Wyly files for bankruptcy
DALLAS — Prominent Dallas businessman Samuel Wyly has filed for bankruptcy protection as he and the estate of his brother face as much as $400 million in penalties after being found liable for hiding stock holdings overseas.
Wyly filed a bankruptcy petition in federal district court in Dallas on Sunday.
Sam and Cheryl Wyly bought Explore Booksellers in Aspen for $4.4 million in 2007. The Wyly family listed the bookstore for sale at $6.5 million earlier this summer.
The onetime owner of the Michaels arts-and-crafts-store chain said that his biggest liabilities are to the IRS — the amount is unknown — and $198 million to the Securities and Exchange Commission.
A judge in New York ruled last month that Wyly and the estate of his brother, Charles, must surrender as much as $400 million after a civil jury found that they had engaged in a 13-year fraud that involved creating a web of offshore trusts and subsidiaries to hide stock sales. Regulators said they made $550 million in profit.
Wyly, 80, listed assets of $100 million to $500 million, but his lawyers said he needed to file for bankruptcy protection “due to the massive costs of investigations and then litigation” by the SEC and the collection of the court judgment.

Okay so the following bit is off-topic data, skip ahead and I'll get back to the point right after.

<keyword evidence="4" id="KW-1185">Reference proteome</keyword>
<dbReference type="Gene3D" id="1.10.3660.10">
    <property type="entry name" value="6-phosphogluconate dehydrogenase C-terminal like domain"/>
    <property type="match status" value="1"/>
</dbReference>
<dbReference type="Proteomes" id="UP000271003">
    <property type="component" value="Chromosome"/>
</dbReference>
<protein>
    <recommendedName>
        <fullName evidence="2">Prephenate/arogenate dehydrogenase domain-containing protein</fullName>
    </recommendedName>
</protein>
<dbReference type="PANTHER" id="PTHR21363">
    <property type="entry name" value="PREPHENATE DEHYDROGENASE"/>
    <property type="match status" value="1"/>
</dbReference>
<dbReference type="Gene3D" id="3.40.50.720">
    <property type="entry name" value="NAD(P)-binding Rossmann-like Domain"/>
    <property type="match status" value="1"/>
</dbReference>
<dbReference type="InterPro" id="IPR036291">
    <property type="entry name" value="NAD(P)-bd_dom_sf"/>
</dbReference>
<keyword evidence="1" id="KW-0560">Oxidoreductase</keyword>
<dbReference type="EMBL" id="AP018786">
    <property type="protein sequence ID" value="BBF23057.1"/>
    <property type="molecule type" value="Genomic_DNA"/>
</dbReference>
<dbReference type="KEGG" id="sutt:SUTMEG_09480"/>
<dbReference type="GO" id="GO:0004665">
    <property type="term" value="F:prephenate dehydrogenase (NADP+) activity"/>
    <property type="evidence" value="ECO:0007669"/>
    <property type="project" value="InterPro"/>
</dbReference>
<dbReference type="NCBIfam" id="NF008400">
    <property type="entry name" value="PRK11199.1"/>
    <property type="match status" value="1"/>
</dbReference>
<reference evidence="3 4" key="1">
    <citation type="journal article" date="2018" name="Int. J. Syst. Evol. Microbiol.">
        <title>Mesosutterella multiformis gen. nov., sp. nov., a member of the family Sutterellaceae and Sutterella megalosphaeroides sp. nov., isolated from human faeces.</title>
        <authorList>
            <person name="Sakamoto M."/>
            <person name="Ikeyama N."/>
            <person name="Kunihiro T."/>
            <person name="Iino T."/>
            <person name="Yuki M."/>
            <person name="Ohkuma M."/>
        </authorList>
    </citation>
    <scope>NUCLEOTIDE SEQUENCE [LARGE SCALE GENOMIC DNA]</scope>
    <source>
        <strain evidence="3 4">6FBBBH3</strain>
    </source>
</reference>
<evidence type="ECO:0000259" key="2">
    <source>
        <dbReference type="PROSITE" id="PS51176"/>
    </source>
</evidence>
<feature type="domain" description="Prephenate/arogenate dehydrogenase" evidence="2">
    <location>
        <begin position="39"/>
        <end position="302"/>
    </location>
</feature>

The SEC sued the Wylys in 2010. Charles Wyly died the following year in a car crash at age 77. This year, a jury in federal court in New York sided with the SEC and found that the Wylys had misused trusts in the Isle of Man and the Cayman Islands. The judge ordered Wyly and his brother’s estate to forfeit more than $187 million, and she said interest could push the total to between $300 million and $400 million.
The Wylys built, grew and sold several companies including Sterling Software, which they sold for $4 billion just before the dot-com bubble burst in 2000, and Michaels Stores, which was sold in 2006 for $6 billion.
The SEC said that the brothers used proceeds from secret sales of stock in their companies to buy ranches and condominiums around Aspen, a horse farm near Dallas, art and jewelry. The jury decision was a big victory for the SEC after it lost a high-profile civil case against businessman and Dallas Mavericks owner Mark Cuban.
The Wyly brothers were also major donors to Republican candidates and causes and donated money to help build a performing-arts center in Dallas.
Support Local Journalism
Support Local Journalism
Readers around Aspen and Snowmass Village make the Aspen Times’ work possible. Your financial contribution supports our efforts to deliver quality, locally relevant journalism.
Now more than ever, your support is critical to help us keep our community informed about the evolving coronavirus pandemic and the impact it is having locally. Every contribution, however large or small, will make a difference.
Each donation will be used exclusively for the development and creation of increased news coverage.
Start a dialogue, stay on topic and be civil.
If you don't follow the rules, your comment may be deleted.
User Legend: Moderator Trusted User
As ski resorts announce plans to manage crowds, backcountry equipment sales are soaring, leaving search and rescue teams and land managers bracing for record crowds exploring snowy mountains this winter.